Maybe, in the longer term, this might be a good thing for liberty?

    • I do not think so. this is because the “gatekeepers” have all the guns, tasers, police cells, courts and prisons, and also direct the main-stream-media what to say about all things.

  • This country’s demographics are warped, unfortunately, due to imported voters, which is Labour’s strategy playing out as intended. Alas, too many young whites, too, are brainwashed at lefty-“liberal” indoctrination centres, aka “universities”.

    • Yes, I’ve noticed too that the Remain are now surging ahead in the polls (if you believe the polls, that is). A comfortable vote for Remain will not be a good outcome.

      • I must confess, I don’t believe in them very much. The Leave side is reliant on the assumption that its own voters are more passionate and committed to the issue and will come out in greater numbers to vote, plus it is hoping the undecideds come in its favour. All that said, I am still pessimistic about how this vote is going to turn out.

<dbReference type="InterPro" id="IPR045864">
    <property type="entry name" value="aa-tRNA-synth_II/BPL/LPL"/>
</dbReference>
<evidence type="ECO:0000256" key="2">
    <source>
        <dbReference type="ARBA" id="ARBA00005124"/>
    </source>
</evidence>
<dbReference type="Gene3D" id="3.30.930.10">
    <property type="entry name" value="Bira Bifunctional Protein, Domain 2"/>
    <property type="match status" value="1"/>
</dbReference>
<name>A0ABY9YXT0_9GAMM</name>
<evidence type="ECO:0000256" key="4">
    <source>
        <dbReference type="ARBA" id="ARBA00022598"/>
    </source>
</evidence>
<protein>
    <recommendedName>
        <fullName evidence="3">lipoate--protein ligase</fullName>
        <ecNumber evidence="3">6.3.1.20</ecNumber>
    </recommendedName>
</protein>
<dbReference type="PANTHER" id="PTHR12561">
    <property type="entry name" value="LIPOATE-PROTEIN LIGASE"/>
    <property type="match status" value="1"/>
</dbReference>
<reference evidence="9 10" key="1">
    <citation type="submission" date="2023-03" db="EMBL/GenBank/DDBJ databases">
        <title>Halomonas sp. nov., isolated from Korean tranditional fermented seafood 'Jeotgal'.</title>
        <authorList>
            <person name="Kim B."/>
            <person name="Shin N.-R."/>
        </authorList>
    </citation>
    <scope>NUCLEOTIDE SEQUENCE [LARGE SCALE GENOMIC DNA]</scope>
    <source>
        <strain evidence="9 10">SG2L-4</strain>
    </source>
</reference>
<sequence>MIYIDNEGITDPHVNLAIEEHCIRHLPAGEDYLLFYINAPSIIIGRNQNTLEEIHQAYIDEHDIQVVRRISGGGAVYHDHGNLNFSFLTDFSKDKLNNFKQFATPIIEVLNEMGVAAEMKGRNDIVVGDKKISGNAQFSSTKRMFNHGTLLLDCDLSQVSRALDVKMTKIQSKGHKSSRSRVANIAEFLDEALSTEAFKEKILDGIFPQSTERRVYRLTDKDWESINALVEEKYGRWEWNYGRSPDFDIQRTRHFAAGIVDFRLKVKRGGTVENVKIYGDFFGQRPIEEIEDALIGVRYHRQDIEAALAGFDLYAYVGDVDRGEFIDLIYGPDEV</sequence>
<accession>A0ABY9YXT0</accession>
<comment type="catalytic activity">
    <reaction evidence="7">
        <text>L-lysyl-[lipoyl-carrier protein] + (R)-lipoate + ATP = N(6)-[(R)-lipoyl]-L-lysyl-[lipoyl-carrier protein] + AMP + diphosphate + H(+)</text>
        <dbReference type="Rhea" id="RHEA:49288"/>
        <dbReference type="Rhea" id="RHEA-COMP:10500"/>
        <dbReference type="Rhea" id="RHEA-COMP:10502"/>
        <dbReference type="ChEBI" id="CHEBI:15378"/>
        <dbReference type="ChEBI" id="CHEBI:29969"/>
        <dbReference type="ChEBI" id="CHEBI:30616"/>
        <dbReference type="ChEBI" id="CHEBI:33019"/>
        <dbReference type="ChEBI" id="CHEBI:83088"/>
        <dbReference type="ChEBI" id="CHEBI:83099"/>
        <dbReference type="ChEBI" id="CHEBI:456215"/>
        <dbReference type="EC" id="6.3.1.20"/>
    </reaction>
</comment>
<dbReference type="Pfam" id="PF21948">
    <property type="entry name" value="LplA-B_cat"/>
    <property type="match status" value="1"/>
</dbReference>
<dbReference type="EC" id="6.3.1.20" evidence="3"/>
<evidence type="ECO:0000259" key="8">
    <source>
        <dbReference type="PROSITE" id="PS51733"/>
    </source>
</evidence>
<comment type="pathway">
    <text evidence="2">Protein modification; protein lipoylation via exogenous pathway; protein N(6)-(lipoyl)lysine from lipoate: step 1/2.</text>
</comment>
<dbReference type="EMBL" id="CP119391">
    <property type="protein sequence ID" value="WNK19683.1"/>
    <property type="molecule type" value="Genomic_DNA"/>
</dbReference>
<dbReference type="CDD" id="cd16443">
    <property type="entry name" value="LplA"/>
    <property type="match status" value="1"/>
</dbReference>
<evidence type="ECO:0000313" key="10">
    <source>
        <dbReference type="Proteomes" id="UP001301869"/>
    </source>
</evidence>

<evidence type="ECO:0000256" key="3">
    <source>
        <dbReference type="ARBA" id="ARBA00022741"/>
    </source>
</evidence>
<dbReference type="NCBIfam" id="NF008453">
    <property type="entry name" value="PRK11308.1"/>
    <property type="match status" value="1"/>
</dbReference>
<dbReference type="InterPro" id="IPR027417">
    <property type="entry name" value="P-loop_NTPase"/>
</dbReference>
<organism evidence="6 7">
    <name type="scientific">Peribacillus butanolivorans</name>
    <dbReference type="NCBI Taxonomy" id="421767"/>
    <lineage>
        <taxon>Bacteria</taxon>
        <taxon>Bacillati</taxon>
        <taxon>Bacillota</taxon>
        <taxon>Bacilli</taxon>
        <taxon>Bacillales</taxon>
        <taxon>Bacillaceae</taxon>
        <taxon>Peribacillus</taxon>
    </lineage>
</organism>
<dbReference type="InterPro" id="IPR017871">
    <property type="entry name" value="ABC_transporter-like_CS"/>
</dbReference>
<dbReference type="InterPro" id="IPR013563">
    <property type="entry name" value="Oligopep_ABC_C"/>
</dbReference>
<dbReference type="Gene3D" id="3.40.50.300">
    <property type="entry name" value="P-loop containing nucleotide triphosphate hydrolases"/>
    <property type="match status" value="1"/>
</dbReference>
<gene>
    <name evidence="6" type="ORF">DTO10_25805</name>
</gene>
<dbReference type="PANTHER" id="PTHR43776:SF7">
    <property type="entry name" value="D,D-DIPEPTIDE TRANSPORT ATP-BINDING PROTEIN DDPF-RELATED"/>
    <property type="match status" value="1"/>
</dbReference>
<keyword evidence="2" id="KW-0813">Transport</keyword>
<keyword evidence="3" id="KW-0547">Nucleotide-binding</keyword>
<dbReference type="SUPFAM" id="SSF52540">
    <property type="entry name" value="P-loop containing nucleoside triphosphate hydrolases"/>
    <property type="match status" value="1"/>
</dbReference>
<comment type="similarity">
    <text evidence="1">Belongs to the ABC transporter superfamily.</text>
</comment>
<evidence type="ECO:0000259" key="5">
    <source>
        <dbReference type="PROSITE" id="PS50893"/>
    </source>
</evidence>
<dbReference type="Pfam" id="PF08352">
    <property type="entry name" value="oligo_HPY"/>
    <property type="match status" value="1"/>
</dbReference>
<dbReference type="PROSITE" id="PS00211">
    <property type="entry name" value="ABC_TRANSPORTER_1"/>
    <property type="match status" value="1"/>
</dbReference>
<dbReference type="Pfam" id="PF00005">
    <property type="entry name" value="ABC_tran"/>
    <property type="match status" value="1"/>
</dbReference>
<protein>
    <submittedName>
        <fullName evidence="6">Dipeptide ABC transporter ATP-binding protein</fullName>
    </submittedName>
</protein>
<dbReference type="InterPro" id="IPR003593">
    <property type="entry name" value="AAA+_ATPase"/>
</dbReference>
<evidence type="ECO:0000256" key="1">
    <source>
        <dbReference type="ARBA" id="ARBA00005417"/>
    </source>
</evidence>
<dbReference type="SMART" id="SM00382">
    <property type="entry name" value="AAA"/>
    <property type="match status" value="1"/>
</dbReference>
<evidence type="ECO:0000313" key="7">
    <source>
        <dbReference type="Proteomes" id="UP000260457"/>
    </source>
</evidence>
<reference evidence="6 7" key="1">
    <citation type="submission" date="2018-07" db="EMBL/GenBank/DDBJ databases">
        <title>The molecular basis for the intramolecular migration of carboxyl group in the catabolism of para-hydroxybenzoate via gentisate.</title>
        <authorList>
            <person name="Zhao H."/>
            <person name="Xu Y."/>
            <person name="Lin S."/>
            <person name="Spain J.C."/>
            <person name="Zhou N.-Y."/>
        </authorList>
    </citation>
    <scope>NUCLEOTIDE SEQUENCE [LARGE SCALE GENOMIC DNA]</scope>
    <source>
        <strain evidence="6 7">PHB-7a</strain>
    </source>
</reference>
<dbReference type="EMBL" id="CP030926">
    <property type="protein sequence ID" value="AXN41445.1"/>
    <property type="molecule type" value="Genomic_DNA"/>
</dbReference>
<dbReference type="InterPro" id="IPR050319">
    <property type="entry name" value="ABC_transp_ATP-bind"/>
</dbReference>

• Anyway, excellent piece, and I agree wholeheartedly. Sturgeon wants to threaten secession? Well, let her!

    I say this with the view that Scotland is a lovely place, with a very proud people (something the English would do well to learn from), but who unfortunately place too much trust in the SNP and its harpy queen. Perhaps the end of terminating the union justifies the abhorrent means in their minds? …but she would then have them re-join a far less accountable union, i.e. the EU.